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Reliving Hela on 2010 World Cancer Day

The long strife in fighting cancer is one big door that opens the mind of cancer patients as to the real value of life. Family and friends of victims testify to every pain that the cancer patient endured, and also speak of the pain that they themselves have to deal knowing they can do nothing to help their beloved. We can just imagine how cancer survivors are thankful for what they consider as their “second life.”

Thanks to the advancements in medicine. Now, cancer stricken people have a considerably good hope to win over the deadly disease. But more thanks to Henrietta Lacks for the ever living contribution in the development of medicine that fights cancer, as well as to developments of Polio vaccine and medicine against flu and Parkinson’s disease. In fact, she was also the key that opened gene mapping and cloning.

Henrietta Lacks’ priceless contribution is her living tumor cell which is called Hela. Although, in truth, she didn’t voluntarily gave the sample of her tumor cells for researches. In 1951, Lacks sought medical aid from John Hopkins Hospital in Baltimore for her cervical cancer, but still died. However, before she died the doctors took some of her cancer cells to use for research without permission.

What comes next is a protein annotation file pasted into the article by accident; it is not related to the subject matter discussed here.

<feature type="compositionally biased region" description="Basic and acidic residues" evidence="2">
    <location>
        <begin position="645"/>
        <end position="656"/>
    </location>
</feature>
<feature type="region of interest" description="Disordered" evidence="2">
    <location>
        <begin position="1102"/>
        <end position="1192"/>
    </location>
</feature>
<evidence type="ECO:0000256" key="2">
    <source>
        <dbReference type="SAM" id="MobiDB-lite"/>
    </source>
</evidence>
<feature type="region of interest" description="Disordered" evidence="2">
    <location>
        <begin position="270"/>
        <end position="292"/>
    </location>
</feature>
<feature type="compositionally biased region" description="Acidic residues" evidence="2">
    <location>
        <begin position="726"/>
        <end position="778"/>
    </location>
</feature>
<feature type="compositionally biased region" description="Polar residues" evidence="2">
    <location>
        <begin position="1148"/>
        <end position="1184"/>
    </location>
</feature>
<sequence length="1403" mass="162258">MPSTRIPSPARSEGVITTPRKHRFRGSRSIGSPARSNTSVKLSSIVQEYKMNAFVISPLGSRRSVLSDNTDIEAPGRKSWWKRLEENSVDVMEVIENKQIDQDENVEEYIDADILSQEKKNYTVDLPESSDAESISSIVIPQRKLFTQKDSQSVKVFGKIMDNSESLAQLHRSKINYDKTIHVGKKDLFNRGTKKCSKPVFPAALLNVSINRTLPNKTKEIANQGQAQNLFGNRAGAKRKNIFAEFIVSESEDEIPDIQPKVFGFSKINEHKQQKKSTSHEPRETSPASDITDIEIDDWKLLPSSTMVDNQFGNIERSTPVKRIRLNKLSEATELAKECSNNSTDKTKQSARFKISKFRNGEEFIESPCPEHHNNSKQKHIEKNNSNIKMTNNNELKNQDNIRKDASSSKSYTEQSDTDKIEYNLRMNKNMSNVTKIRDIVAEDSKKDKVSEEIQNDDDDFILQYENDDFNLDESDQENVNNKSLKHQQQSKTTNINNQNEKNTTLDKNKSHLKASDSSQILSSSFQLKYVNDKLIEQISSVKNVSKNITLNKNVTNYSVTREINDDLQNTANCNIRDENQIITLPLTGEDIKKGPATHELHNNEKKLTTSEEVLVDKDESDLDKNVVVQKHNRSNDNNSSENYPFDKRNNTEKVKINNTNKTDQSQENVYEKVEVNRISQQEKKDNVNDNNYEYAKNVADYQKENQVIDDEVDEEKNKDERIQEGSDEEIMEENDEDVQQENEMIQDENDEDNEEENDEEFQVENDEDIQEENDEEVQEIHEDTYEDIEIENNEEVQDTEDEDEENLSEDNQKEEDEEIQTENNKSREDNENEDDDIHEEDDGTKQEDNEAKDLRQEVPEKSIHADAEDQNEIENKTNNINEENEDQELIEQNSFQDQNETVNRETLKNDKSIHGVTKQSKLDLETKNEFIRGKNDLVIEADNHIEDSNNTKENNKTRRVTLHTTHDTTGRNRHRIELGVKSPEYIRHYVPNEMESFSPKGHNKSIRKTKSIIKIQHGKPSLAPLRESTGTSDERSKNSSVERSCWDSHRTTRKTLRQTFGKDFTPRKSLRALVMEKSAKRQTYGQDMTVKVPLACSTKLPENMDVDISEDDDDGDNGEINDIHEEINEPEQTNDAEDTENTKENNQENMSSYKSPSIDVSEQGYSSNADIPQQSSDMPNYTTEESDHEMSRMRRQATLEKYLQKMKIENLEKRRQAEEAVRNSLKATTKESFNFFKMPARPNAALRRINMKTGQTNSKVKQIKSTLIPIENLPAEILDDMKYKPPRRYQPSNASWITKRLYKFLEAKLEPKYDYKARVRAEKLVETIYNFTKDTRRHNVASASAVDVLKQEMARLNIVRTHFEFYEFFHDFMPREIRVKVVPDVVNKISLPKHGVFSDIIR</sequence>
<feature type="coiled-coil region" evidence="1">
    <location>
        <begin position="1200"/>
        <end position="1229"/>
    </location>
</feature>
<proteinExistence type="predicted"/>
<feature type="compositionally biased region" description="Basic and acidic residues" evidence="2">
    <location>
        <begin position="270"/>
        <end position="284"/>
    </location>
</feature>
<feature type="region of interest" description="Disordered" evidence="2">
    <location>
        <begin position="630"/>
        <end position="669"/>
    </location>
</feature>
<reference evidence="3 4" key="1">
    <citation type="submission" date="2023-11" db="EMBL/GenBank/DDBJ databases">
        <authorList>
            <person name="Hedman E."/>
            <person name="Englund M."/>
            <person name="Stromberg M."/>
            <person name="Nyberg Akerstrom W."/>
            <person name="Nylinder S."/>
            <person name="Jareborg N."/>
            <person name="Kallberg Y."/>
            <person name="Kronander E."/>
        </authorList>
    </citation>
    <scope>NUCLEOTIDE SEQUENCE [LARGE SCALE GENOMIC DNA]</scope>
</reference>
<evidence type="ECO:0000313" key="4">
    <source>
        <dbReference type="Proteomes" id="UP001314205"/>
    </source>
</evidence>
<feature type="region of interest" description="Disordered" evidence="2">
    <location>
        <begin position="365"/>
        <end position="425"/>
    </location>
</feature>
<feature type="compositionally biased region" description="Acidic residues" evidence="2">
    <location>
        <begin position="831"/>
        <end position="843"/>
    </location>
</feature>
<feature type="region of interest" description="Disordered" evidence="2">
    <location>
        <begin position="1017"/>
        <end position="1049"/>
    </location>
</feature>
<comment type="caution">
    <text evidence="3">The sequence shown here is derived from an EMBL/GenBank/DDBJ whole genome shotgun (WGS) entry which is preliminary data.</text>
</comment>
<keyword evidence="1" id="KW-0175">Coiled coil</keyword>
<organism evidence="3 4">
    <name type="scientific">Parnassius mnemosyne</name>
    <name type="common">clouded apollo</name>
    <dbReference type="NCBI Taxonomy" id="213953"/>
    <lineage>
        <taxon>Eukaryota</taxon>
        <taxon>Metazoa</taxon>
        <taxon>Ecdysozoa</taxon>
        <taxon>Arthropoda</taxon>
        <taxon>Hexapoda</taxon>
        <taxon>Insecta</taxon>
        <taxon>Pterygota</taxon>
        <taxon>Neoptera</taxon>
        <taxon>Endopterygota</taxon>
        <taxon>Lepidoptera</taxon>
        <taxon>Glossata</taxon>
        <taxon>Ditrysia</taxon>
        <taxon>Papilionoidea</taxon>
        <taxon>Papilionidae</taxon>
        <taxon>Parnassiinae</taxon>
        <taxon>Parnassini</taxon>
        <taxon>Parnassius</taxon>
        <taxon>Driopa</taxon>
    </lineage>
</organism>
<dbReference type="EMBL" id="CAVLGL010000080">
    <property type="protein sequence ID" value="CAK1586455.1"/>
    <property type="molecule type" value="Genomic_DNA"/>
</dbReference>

The tumor cells were discovered to be no ordinary cells; they kept on growing. And that living tumor cell provided a seemingly endless supply for researches. In fact, they were also used to test the effects of atomic radiation. Hela can still be a key to many other valuable developments in fighting not only cancer but also other dreadful diseases.

About Mecheil Lewis